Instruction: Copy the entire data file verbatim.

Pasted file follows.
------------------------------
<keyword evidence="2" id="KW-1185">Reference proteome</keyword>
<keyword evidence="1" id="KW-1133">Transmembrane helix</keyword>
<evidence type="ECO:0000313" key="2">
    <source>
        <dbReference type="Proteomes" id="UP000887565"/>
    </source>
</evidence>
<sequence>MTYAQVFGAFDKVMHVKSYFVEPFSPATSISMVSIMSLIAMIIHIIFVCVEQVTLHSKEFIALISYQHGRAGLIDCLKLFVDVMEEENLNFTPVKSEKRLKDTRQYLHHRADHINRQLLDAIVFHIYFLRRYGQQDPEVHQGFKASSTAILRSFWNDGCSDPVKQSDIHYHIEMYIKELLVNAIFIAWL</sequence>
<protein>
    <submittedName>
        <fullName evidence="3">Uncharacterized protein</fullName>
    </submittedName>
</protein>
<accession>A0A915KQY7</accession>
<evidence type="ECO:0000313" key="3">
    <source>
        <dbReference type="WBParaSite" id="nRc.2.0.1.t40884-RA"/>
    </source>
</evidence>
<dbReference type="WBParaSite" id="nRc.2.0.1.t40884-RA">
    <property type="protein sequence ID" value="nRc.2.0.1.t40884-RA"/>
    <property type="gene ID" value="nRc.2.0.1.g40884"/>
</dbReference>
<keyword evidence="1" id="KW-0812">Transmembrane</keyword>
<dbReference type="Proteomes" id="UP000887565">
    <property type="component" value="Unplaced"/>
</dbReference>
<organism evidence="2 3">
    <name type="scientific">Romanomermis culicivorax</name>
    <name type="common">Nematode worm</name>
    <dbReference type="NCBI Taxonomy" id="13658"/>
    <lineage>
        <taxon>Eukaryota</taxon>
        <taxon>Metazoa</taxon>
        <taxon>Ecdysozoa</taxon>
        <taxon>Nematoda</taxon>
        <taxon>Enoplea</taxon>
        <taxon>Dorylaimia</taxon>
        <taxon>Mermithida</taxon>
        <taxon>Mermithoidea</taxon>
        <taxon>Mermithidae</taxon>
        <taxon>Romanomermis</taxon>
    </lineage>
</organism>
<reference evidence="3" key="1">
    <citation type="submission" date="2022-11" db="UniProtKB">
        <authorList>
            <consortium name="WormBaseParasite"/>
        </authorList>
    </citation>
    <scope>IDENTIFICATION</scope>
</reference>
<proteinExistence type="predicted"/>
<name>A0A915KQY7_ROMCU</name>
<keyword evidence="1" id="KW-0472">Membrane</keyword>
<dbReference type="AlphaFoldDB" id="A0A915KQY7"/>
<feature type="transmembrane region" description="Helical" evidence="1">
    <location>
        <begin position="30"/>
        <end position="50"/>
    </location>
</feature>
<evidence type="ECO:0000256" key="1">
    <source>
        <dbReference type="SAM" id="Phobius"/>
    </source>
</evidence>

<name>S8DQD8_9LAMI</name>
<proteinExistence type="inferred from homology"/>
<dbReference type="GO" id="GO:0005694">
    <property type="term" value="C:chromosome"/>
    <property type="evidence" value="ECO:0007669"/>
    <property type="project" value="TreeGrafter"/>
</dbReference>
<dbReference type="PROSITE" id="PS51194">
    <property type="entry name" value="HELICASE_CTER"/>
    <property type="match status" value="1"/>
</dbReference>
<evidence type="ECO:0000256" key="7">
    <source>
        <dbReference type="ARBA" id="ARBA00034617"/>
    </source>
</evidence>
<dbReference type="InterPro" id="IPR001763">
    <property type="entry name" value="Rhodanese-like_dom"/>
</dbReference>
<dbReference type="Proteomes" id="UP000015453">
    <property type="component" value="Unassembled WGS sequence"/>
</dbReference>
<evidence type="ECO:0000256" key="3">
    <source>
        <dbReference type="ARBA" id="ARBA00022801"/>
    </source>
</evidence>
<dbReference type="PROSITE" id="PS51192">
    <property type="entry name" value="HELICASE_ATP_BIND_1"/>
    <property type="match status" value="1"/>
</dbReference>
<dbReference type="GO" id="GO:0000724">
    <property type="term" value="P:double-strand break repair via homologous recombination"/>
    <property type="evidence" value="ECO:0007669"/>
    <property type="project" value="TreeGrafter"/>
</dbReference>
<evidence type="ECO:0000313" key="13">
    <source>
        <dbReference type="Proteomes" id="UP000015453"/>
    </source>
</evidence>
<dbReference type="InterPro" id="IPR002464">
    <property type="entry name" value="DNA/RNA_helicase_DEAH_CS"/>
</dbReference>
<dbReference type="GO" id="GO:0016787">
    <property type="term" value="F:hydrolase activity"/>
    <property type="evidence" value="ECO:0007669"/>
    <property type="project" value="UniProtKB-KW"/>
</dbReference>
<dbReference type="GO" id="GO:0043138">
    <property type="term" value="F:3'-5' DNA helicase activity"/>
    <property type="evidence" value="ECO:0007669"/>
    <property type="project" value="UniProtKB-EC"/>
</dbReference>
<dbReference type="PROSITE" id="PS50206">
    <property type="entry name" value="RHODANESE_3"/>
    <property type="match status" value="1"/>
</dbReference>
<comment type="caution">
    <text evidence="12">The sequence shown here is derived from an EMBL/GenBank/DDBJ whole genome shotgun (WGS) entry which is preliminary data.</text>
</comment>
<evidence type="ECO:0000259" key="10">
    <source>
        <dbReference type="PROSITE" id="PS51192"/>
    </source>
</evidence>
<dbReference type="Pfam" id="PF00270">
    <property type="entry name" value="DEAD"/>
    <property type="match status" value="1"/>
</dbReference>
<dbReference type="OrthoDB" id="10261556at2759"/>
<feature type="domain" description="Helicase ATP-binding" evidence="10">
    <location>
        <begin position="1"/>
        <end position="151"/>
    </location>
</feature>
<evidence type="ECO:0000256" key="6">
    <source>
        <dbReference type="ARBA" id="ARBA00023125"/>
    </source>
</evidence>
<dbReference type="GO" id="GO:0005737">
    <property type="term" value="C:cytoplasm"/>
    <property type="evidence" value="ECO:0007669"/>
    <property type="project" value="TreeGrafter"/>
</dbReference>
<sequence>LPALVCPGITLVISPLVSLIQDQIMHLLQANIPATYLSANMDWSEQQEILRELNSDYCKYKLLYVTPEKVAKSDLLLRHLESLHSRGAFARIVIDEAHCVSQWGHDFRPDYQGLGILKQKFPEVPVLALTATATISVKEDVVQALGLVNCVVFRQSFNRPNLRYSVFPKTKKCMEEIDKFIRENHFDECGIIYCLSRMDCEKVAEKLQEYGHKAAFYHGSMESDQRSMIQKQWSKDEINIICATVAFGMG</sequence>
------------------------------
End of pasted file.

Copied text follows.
<keyword evidence="2" id="KW-1185">Reference proteome</keyword>
<keyword evidence="1" id="KW-1133">Transmembrane helix</keyword>
<evidence type="ECO:0000313" key="2">
    <source>
        <dbReference type="Proteomes" id="UP000887565"/>
    </source>
</evidence>
<sequence>MTYAQVFGAFDKVMHVKSYFVEPFSPATSISMVSIMSLIAMIIHIIFVCVEQVTLHSKEFIALISYQHGRAGLIDCLKLFVDVMEEENLNFTPVKSEKRLKDTRQYLHHRADHINRQLLDAIVFHIYFLRRYGQQDPEVHQGFKASSTAILRSFWNDGCSDPVKQSDIHYHIEMYIKELLVNAIFIAWL</sequence>
<protein>
    <submittedName>
        <fullName evidence="3">Uncharacterized protein</fullName>
    </submittedName>
</protein>
<accession>A0A915KQY7</accession>
<evidence type="ECO:0000313" key="3">
    <source>
        <dbReference type="WBParaSite" id="nRc.2.0.1.t40884-RA"/>
    </source>
</evidence>
<dbReference type="WBParaSite" id="nRc.2.0.1.t40884-RA">
    <property type="protein sequence ID" value="nRc.2.0.1.t40884-RA"/>
    <property type="gene ID" value="nRc.2.0.1.g40884"/>
</dbReference>
<keyword evidence="1" id="KW-0812">Transmembrane</keyword>
<dbReference type="Proteomes" id="UP000887565">
    <property type="component" value="Unplaced"/>
</dbReference>
<organism evidence="2 3">
    <name type="scientific">Romanomermis culicivorax</name>
    <name type="common">Nematode worm</name>
    <dbReference type="NCBI Taxonomy" id="13658"/>
    <lineage>
        <taxon>Eukaryota</taxon>
        <taxon>Metazoa</taxon>
        <taxon>Ecdysozoa</taxon>
        <taxon>Nematoda</taxon>
        <taxon>Enoplea</taxon>
        <taxon>Dorylaimia</taxon>
        <taxon>Mermithida</taxon>
        <taxon>Mermithoidea</taxon>
        <taxon>Mermithidae</taxon>
        <taxon>Romanomermis</taxon>
    </lineage>
</organism>
<reference evidence="3" key="1">
    <citation type="submission" date="2022-11" db="UniProtKB">
        <authorList>
            <consortium name="WormBaseParasite"/>
        </authorList>
    </citation>
    <scope>IDENTIFICATION</scope>
</reference>
<proteinExistence type="predicted"/>
<name>A0A915KQY7_ROMCU</name>
<keyword evidence="1" id="KW-0472">Membrane</keyword>
<dbReference type="AlphaFoldDB" id="A0A915KQY7"/>
<feature type="transmembrane region" description="Helical" evidence="1">
    <location>
        <begin position="30"/>
        <end position="50"/>
    </location>
</feature>
<evidence type="ECO:0000256" key="1">
    <source>
        <dbReference type="SAM" id="Phobius"/>
    </source>
</evidence>

<name>S8DQD8_9LAMI</name>
<proteinExistence type="inferred from homology"/>
<dbReference type="GO" id="GO:0005694">
    <property type="term" value="C:chromosome"/>
    <property type="evidence" value="ECO:0007669"/>
    <property type="project" value="TreeGrafter"/>
</dbReference>
<dbReference type="PROSITE" id="PS51194">
    <property type="entry name" value="HELICASE_CTER"/>
    <property type="match status" value="1"/>
</dbReference>
<evidence type="ECO:0000256" key="7">
    <source>
        <dbReference type="ARBA" id="ARBA00034617"/>
    </source>
</evidence>
<dbReference type="InterPro" id="IPR001763">
    <property type="entry name" value="Rhodanese-like_dom"/>
</dbReference>
<dbReference type="Proteomes" id="UP000015453">
    <property type="component" value="Unassembled WGS sequence"/>
</dbReference>
<evidence type="ECO:0000256" key="3">
    <source>
        <dbReference type="ARBA" id="ARBA00022801"/>
    </source>
</evidence>
<dbReference type="PROSITE" id="PS51192">
    <property type="entry name" value="HELICASE_ATP_BIND_1"/>
    <property type="match status" value="1"/>
</dbReference>
<dbReference type="GO" id="GO:0000724">
    <property type="term" value="P:double-strand break repair via homologous recombination"/>
    <property type="evidence" value="ECO:0007669"/>
    <property type="project" value="TreeGrafter"/>
</dbReference>
<evidence type="ECO:0000313" key="13">
    <source>
        <dbReference type="Proteomes" id="UP000015453"/>
    </source>
</evidence>
<dbReference type="InterPro" id="IPR002464">
    <property type="entry name" value="DNA/RNA_helicase_DEAH_CS"/>
</dbReference>
<dbReference type="GO" id="GO:0016787">
    <property type="term" value="F:hydrolase activity"/>
    <property type="evidence" value="ECO:0007669"/>
    <property type="project" value="UniProtKB-KW"/>
</dbReference>
<dbReference type="GO" id="GO:0043138">
    <property type="term" value="F:3'-5' DNA helicase activity"/>
    <property type="evidence" value="ECO:0007669"/>
    <property type="project" value="UniProtKB-EC"/>
</dbReference>
<dbReference type="PROSITE" id="PS50206">
    <property type="entry name" value="RHODANESE_3"/>
    <property type="match status" value="1"/>
</dbReference>
<comment type="caution">
    <text evidence="12">The sequence shown here is derived from an EMBL/GenBank/DDBJ whole genome shotgun (WGS) entry which is preliminary data.</text>
</comment>
<evidence type="ECO:0000259" key="10">
    <source>
        <dbReference type="PROSITE" id="PS51192"/>
    </source>
</evidence>
<dbReference type="Pfam" id="PF00270">
    <property type="entry name" value="DEAD"/>
    <property type="match status" value="1"/>
</dbReference>
<dbReference type="OrthoDB" id="10261556at2759"/>
<feature type="domain" description="Helicase ATP-binding" evidence="10">
    <location>
        <begin position="1"/>
        <end position="151"/>
    </location>
</feature>
<evidence type="ECO:0000256" key="6">
    <source>
        <dbReference type="ARBA" id="ARBA00023125"/>
    </source>
</evidence>
<dbReference type="GO" id="GO:0005737">
    <property type="term" value="C:cytoplasm"/>
    <property type="evidence" value="ECO:0007669"/>
    <property type="project" value="TreeGrafter"/>
</dbReference>
<sequence>LPALVCPGITLVISPLVSLIQDQIMHLLQANIPATYLSANMDWSEQQEILRELNSDYCKYKLLYVTPEKVAKSDLLLRHLESLHSRGAFARIVIDEAHCVSQWGHDFRPDYQGLGILKQKFPEVPVLALTATATISVKEDVVQALGLVNCVVFRQSFNRPNLRYSVFPKTKKCMEEIDKFIRENHFDECGIIYCLSRMDCEKVAEKLQEYGHKAAFYHGSMESDQRSMIQKQWSKDEINIICATVAFGMG</sequence>